Memorial of the Immaculate Heart of the Blessed Virgin Mary (June 4th, 2016)

“Blessed are the pure of heart, for they shall see God”!

These mysterious words were spoken by the Lord Jesus, one of eight sayings that are known as the Beatitudes.

The Beatitudes overturn human expectations in terms of authentic religiosity. Authentic religion does not provide divine sanction for our worldliness, safe certitudes or easy answers, but changes us, and in changing us, changes the world.

Christ’s invocation of blessing for the pure of heart is apt (appropriate) to recall on this the day when the Church commemorates the revelation of the Immaculate Heart of Mary.

Purity of heart is often associated in the minds of many with the virtue of chastity, and this association gives rise to the understanding of the Immaculate Heart of Christ’s Mother as being a kind of symbolic representation of the truth of her sacred virginity.

However, purity of heart is a spiritual disposition that is more about the receptivity of the Mother of God to receive and accept God’s will, a resolute trust in the purpose that God revealed for her life.

In this regard think of the Gospel testimony to her remarkable “fiat”, that is, her response to the angelic messenger who invited her to be the Mother of God. Confronted with her life’s purpose, a divinely revealed purpose, Christ’s Mother, accepted God’s plan- “Be it done to me according to your will”.

The implications of her “fiat” are perhaps difficult for us to fathom. Her loving acceptance of God’s will meant more that simply accepting pregnancy and birth. It meant accepting letting God accomplish his purposes, rather than jealously guarding her life as her own self-directed project. Christ’s Mother would not dictate terms to God for what she would be or do, insisting that her will be God’s will, but she would place her life at his disposal.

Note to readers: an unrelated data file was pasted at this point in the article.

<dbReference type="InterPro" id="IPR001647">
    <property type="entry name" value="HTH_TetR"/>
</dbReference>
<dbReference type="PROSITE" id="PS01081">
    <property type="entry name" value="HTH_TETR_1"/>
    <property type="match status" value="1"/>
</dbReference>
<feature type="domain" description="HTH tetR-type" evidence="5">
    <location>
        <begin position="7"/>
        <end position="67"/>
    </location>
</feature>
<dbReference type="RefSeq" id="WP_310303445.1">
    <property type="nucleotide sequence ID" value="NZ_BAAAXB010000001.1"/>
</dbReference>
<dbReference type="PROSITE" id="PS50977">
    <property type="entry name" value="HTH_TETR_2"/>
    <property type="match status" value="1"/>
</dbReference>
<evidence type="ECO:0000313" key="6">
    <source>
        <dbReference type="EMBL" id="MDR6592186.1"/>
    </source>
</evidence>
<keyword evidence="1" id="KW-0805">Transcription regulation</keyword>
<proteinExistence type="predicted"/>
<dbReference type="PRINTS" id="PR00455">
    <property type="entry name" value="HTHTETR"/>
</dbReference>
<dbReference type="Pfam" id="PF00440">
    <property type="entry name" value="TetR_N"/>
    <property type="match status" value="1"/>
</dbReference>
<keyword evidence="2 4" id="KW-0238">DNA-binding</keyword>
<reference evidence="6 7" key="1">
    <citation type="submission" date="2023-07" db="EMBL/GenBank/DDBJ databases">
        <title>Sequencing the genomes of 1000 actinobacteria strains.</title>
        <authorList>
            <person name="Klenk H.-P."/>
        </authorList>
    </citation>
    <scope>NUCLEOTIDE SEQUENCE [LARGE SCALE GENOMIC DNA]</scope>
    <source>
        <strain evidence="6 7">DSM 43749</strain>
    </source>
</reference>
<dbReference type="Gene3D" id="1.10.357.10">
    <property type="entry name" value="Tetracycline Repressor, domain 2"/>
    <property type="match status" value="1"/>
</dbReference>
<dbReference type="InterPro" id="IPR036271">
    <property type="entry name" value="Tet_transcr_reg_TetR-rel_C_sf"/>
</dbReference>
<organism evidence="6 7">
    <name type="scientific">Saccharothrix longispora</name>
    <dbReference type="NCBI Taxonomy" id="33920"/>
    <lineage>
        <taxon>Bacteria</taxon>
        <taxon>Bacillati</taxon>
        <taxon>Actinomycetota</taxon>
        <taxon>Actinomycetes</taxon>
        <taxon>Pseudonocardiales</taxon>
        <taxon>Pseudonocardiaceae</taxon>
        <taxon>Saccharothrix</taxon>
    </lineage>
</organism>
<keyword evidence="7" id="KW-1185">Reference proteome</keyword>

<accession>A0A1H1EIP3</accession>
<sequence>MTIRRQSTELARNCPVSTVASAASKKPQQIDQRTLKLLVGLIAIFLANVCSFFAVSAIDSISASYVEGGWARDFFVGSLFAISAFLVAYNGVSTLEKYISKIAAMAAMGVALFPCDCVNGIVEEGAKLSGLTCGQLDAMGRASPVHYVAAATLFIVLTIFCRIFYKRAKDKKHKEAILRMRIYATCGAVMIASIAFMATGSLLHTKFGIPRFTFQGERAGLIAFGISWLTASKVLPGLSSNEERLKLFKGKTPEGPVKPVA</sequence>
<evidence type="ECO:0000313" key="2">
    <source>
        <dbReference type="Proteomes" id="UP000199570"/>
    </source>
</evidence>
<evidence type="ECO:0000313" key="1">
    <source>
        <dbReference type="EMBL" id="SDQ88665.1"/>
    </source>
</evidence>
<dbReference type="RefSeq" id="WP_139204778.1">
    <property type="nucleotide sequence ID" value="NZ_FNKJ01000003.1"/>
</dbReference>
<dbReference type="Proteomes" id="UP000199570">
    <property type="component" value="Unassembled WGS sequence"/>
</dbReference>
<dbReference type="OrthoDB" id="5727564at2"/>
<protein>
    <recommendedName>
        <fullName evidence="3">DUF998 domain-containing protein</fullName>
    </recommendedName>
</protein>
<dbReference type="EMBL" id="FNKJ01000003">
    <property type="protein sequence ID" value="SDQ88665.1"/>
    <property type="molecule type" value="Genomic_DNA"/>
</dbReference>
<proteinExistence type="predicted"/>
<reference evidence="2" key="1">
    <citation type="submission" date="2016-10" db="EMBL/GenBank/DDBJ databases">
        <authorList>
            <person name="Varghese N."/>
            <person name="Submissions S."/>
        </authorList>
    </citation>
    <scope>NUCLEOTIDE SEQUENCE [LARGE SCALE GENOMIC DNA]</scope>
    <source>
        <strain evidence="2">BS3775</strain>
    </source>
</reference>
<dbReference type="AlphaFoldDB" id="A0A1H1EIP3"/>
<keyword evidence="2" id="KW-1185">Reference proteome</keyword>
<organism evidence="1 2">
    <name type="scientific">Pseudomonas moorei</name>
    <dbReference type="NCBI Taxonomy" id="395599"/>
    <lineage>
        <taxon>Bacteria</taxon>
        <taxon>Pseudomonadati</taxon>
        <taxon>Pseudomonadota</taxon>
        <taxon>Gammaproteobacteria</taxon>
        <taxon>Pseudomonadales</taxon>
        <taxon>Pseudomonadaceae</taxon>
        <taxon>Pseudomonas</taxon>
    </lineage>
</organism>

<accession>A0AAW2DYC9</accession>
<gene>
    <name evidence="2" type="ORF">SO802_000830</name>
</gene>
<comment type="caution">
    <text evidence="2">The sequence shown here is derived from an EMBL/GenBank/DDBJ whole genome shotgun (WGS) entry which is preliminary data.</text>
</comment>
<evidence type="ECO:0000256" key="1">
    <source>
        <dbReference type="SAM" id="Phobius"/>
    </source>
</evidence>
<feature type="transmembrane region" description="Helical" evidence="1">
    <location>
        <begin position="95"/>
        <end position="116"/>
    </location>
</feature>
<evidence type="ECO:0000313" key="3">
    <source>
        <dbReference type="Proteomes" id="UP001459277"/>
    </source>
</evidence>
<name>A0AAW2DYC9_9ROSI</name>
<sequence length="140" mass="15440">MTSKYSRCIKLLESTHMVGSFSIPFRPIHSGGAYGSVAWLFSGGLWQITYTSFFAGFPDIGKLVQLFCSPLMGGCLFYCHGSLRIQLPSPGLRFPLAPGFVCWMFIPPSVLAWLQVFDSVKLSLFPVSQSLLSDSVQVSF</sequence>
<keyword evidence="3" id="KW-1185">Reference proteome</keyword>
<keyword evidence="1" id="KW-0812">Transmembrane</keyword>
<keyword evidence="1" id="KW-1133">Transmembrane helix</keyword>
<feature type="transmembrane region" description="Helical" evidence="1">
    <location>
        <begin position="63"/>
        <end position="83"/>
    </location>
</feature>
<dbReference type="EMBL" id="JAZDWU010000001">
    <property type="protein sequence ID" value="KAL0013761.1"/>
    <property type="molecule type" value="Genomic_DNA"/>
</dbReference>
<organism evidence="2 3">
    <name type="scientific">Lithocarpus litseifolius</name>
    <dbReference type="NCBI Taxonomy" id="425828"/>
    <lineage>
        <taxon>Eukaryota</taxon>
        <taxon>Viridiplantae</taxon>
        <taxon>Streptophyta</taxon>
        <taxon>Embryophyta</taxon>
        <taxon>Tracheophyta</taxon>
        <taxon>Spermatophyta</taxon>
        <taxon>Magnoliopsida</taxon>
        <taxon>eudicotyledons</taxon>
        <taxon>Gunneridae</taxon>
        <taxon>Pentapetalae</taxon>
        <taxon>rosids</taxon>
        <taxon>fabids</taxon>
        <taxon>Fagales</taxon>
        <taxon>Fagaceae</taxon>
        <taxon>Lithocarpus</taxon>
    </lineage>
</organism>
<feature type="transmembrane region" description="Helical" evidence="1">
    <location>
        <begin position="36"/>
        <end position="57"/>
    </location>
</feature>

The pinnacle of the self-gift, the self-surrender of Christ’s Mother is displayed for us in the harsh revelation of the cross. The great spiritual writer Hans Urs von Balthasar comments that in the moment of the cross, the darkness that enveloped the Son, also shrouded his Mother. In other words, Christ’s Mother was ready and willing to go where God wanted her to go, even it that meant the cross.

Christ’s Mother would trust God in the midst of an unrelieved anguish, sharing with him the astonishing sense of being forsaken and alone. Unable to alleviate the misery of the one she loved most in the world, she abided in trust, a trust that believed in faith that no matter how the circumstances felt to her, her feeling were not the whole truth of what was happening- there would be more to be revealed.

This trust is made possible by purity of heart and it imparts the spiritual vision to see that God’s will can be accomplished even in those experiences that we cannot ourselves understand.

Purity of heart also means that we are free of agendas, plots and planning, and in this regard, Christ’s mother is exemplary.   Sadly, for many, the spiritual life can become something akin to the negotiation of a contract. How much of our lives do we spend pre-occupied with, not only getting others, but God, to do what we want! Treating others as if they were placed on earth to do our bidding!

Purity of heart is the total contrary to the rapacious desire to control everyone and everything around us.

The Christian faith if accepted for what it really and truly is, will always be a ruthless of our sincerity. A disciple must come to terms with the desires of his or her heart, confronting our real answer to the question “What do I want?” The Blessed Virgin Mary’s answer to this question was “I want what God wants”. What is our own answer? We must face our answer honestly and forthrightly, and come to terms with how much we desire to accomplish, not God’s will, but our own.

A singular emphasis on getting what we want, narrows us, makes us small, and constricts our possibilities. While imparting an illusion of freedom, what really happens is not freedom at all, but an imprisonment in the ego.

On this the day when the Church recalls the mystery of the Mother of God’s Immaculate Heart, may we find in God’s will our purpose and our peace.



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